The other big difference in the time period you've analyzed and which seems to have been completely overlooked in the report (and I wouldn't have noticed if I hadn't read your comment thank you) is the introduction of the internet, the web, and all the beneficial aspects of social networks, word of mouth and trusted referrals being a boost to opportunity and scale.
posted by infini at 7:22 AM on January 10, 2015 [2 favorites]

Ah, that's a good observation too! I almost mentioned the snowball effect and how just seeing women around you launching businesses helps to position that as a viable alternative. And I know that in my own case (woman, but not WOC) the internet has been critical in my ability to become successfully self-employed.

One of the reasons I think it's important to look at "best practices" and drill down carefully into raw numbers comes from my experience of seeing so many MLM businesses sprouting up among friends in my social networks. I think there's a danger of "ghettoization" where women entrepreneurs are still largely pursuing small scale, risky businesses with low ROI such as MLMs, Etsy shops, or even blogging, that are compatible with the traditional barriers to women's equal participation in the productive economy (domestic responsibilities, lack of access to capital, etc.)--rather than fully dismantling those barriers.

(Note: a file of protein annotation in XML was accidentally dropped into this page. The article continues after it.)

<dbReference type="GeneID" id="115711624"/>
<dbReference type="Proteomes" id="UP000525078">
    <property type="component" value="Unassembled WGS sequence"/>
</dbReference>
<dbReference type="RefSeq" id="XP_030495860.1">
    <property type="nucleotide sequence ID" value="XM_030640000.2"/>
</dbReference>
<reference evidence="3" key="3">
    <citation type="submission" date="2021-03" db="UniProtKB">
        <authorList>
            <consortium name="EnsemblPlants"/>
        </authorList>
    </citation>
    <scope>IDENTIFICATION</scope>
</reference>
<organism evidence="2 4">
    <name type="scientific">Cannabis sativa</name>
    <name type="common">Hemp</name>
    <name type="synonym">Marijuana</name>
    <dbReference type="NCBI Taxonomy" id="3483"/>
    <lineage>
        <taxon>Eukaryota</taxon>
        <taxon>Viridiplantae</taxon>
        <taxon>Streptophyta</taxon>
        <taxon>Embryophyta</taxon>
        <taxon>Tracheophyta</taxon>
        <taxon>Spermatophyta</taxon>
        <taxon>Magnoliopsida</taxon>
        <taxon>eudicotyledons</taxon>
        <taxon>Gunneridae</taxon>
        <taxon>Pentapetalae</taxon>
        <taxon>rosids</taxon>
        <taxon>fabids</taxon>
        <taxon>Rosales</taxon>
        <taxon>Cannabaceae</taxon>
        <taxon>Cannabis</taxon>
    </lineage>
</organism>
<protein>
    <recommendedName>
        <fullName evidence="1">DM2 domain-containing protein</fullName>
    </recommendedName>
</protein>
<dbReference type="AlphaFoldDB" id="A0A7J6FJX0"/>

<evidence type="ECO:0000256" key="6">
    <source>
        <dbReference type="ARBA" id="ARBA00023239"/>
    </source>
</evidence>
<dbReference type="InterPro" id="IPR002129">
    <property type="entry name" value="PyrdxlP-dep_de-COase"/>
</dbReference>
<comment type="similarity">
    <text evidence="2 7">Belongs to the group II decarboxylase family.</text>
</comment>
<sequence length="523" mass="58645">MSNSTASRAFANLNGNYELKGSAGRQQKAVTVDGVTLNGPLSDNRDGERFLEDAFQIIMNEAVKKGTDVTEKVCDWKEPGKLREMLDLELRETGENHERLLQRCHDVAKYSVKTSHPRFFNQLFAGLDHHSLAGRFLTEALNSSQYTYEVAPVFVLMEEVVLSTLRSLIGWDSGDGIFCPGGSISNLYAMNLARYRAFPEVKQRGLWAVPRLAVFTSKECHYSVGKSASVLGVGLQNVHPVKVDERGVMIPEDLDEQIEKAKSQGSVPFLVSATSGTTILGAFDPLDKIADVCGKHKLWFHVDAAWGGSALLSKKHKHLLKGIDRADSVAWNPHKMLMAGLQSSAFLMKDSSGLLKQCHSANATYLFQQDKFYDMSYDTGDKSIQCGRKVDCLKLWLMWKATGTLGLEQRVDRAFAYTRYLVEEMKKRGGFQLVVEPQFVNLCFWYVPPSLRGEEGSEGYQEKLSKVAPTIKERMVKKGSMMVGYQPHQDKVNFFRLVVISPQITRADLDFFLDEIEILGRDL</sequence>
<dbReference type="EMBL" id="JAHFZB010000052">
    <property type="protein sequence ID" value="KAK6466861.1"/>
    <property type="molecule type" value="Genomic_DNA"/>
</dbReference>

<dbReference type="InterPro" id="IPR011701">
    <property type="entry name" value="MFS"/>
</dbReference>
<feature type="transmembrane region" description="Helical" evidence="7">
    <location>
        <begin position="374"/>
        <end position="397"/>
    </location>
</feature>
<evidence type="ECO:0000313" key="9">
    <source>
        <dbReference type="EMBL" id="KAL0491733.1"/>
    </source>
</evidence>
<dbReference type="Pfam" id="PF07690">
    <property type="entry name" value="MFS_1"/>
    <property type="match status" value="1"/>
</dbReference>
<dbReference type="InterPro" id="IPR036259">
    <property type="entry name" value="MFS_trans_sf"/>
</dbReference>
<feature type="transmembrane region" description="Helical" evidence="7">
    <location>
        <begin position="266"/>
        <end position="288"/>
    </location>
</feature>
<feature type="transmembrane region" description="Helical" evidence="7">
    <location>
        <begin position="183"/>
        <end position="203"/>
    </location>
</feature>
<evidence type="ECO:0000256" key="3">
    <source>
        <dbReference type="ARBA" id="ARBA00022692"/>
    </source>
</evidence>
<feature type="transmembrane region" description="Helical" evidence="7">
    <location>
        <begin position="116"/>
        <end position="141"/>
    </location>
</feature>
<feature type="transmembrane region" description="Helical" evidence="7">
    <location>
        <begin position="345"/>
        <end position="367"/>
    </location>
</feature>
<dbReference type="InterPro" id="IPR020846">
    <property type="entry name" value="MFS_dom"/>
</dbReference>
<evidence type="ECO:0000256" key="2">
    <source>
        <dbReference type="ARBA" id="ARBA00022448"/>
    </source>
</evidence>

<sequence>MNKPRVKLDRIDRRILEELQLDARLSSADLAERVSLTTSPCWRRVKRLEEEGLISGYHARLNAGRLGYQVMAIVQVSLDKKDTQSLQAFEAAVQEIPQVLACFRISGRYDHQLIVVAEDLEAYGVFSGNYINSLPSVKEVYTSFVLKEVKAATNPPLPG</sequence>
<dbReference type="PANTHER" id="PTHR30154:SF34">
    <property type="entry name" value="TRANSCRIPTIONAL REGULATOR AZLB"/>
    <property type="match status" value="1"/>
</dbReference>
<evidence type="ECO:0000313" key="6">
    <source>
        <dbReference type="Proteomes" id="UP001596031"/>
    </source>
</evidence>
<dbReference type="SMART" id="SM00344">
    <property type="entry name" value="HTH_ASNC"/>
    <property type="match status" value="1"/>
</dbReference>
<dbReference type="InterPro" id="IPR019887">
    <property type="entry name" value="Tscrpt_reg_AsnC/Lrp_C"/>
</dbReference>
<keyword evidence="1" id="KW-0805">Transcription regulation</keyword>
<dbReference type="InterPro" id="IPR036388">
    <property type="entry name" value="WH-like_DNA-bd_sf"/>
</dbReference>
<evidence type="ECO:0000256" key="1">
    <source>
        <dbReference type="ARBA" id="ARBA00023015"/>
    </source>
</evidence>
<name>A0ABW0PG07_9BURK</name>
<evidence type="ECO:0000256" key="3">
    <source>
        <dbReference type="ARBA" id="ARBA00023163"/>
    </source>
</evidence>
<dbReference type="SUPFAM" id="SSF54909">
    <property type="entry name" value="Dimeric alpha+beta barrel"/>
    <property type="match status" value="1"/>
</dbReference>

For example, one of my translation agency clients is a one-woman shop, and she's been struggling this past year as she's faced difficulty balancing business demands with some new health issues and being a widowed parent to 2 kids. Now, this is a type of business where it is possible to grow from a one-person shop to a larger-scale business. But as long as you're a sole proprietor, you're the only person there to put out the fires, it's practically impossible to schedule an actual vacation, and if you get sick there's no one there to pick up the slack (this is one of the many reasons I have no plans of "graduating" from freelance provider to a so-called "kitchen-table agency" owner). To cope with her current struggles, rather than seeking ways to grow her business and take on some employees to the responsibilities so it's not all on her all the time, she's picked up a MLM business (prepaid legal) on the side. It really worries me, because she's a great person to work for and has been dealing with kind of a crap hand in life.